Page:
Let Slip the Dogs of War, Part I

Combat encounters hold extraordinary potential for generating excitement in a Dungeons and Dragons game. Unfortunately, many in-game combats degenerate into dice-rolling exercises, with little or no tactical planning on either side. Ultimately, one side or the other wins a war of hit point attrition, after which a victorious party proceeds to the next encounter or fallen heroes are replaced with new characters.

Practical application of accepted axioms of war can greatly enhance the structure and mastering of combat encounters. When these maxims are applied to encounter design, the Dungeon Master (DM) can expect two results: unique combat challenges for the player characters, and encouragement for the players to begin thinking in tactical terms.

 The military axioms to be outlined in this three-part series are drawn from military historian Bevin Alexander’s Rules of War. While not every game monster will be familiar with all of the tactics described below, those who are intelligent or have intelligent leadership will certainly employ them if the need arises.

Strike at Enemy Weaknesses

Attacking lightly-guarded or unguarded targets is a tactic as old as warfare itself. While this tactic has been successfully used by regular forces throughout history, it has been most dramatically employed by irregular forces against regular forces.

A fine historical example of this axiom can be seen in the deployment of troops during the Vietnam War. Realizing that the characteristically heavy firepower of the American armed forces would quickly overwhelm communist forces in a face-to-face confrontation, the North Vietnamese rarely entered into pitched battles with U.S. troops. Instead, they would attack with overwhelming force at a weakly protected target, such as a supply depot, a column of troops on the march, or an isolated airstrip. Even though nearly half of American troop strength in Vietnam was devoted to protecting bases and lines of supply and communications, it was nearly impossible to guard everything. The North Vietnamese forces would identify a comparably ‘soft’ target, destroy it, and melt back into the jungle before American reinforcements could arrive. Eventually, the growing American death toll tipped the balance of public opinion against the war, and the communists’ strategic aim of evicting American forces was realized.

A DM can apply this maxim in two areas: striking at specific party members or arranging an attack at a time, location or terrain that exposes a party weakness.

Consider an adventuring party that has entered into the territory of a band of kobolds. The humanoids know that engaging the front line heroes in toe-to-toe melee will likely result in defeat, so they may instead use missile weapons against unarmored party members, or focus the brunt of attacks against a specific hero. For example, after the kobolds see a PC cleric heal wounds during a combat, eliminating that cleric (and the regenerative capacity the cleric provides to the enemy) quickly becomes a combat priority.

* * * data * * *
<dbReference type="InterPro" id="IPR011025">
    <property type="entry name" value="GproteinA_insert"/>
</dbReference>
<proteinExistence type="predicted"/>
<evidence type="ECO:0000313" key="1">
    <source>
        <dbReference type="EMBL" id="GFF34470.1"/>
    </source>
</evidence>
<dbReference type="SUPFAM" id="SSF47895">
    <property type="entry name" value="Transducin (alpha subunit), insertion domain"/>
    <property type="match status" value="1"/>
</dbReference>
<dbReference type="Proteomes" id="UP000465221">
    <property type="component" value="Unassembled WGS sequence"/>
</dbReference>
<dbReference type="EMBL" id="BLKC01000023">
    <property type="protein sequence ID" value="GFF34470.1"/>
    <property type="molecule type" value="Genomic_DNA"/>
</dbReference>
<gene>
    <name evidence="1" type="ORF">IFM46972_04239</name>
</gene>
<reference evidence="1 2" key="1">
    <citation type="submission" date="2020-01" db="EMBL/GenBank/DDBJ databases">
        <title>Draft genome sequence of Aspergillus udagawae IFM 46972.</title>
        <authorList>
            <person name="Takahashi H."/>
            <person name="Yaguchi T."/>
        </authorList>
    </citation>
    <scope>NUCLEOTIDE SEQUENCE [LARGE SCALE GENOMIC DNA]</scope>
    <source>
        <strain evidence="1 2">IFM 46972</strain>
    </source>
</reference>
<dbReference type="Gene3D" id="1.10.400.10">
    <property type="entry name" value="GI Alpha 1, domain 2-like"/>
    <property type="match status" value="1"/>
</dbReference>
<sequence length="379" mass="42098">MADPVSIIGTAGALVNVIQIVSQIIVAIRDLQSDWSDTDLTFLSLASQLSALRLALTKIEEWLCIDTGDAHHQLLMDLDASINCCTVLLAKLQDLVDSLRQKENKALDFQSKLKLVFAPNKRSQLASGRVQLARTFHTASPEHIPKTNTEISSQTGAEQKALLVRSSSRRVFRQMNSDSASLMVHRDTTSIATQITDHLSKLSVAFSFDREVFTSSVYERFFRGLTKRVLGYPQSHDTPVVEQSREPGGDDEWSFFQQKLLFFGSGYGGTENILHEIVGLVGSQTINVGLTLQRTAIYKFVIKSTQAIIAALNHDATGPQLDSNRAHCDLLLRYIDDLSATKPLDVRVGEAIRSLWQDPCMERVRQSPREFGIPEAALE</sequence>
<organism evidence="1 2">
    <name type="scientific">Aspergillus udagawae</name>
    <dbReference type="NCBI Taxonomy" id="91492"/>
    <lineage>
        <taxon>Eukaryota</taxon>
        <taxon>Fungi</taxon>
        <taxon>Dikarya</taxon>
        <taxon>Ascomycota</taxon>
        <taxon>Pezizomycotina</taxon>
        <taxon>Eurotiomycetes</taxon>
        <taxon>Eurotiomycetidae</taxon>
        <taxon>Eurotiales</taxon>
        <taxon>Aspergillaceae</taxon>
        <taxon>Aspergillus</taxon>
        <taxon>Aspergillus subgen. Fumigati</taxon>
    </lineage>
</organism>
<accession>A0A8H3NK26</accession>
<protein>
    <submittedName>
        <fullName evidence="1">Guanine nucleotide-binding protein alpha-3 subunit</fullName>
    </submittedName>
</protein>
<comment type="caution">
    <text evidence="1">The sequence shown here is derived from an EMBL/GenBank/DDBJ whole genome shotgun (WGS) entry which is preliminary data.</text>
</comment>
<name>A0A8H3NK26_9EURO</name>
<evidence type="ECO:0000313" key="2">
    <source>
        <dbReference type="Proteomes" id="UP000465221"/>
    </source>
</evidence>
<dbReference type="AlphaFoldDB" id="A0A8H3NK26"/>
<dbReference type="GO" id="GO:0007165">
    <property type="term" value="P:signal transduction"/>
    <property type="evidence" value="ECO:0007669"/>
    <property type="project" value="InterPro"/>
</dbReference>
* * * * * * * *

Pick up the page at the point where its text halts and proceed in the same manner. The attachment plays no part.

Another facet of this maxim involves attacking at a time or location that magnifies a party’s weakness. Instead of ambushing the heroes on sight, that same band of kobolds may decide to quietly follow the party and attack three hours after the party has made camp and settled into their bedrolls. Without armor, those mighty heroes don’t last nearly as long.

Alternately, the kobolds could set an ambush for the party in terrain that exposes a party weakness. What if the party needed to pass through a rocky area, where the kobolds could attack with missiles from behind boulders that provide 50 or 75 percent cover? The heroes would be hard-pressed to successfully return fire while closing the gap to engage the kobolds with their heavy weapons. Or what if the kobolds retreated to narrow, winding burrows only wide enough to allow the use of daggers and shortswords? The heroes would have to leave their two-handed swords, battle axes, halberds, longbows and flails outside in order to clear the burrows, greatly evening the playing field; the heroes may even leave a party member to guard these weapons, presenting yet another lightly-guarded target. Heroes deciding against clearing the burrows could suffer repeated hit-and-run attacks.

The next part of this series will be published Monday.

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3 comments on “Let Slip the Dogs of War, Part I

  1. [...] Over at the RPG Athenaeum blog, we’re reminded to consider tactics in our D&D battles, not only as players, but as GMs. Using your opponents’ weaknesses presupposes a bit of knowledge on the part of those in the combat and some D&D critters, such as the kobolds used in one example in the article, should have enough brainpower to put 2+2 together to get 4. However, the trick is gaining enough knowledge of the battleground and your opponents before the battle to take advantage of such information… Looking forward to parts 2 & 3 of this three part series. http://rpgathenaeum.wordpress.com/2009/11/21/let-slip-the-dogs-of-war-part-i/ [...]

  2. [...] The first post in this series can be found here. [...]

  3. [...] he or she hasn’t done so already, the Gentle Reader may consider reading Part I and Part [...]

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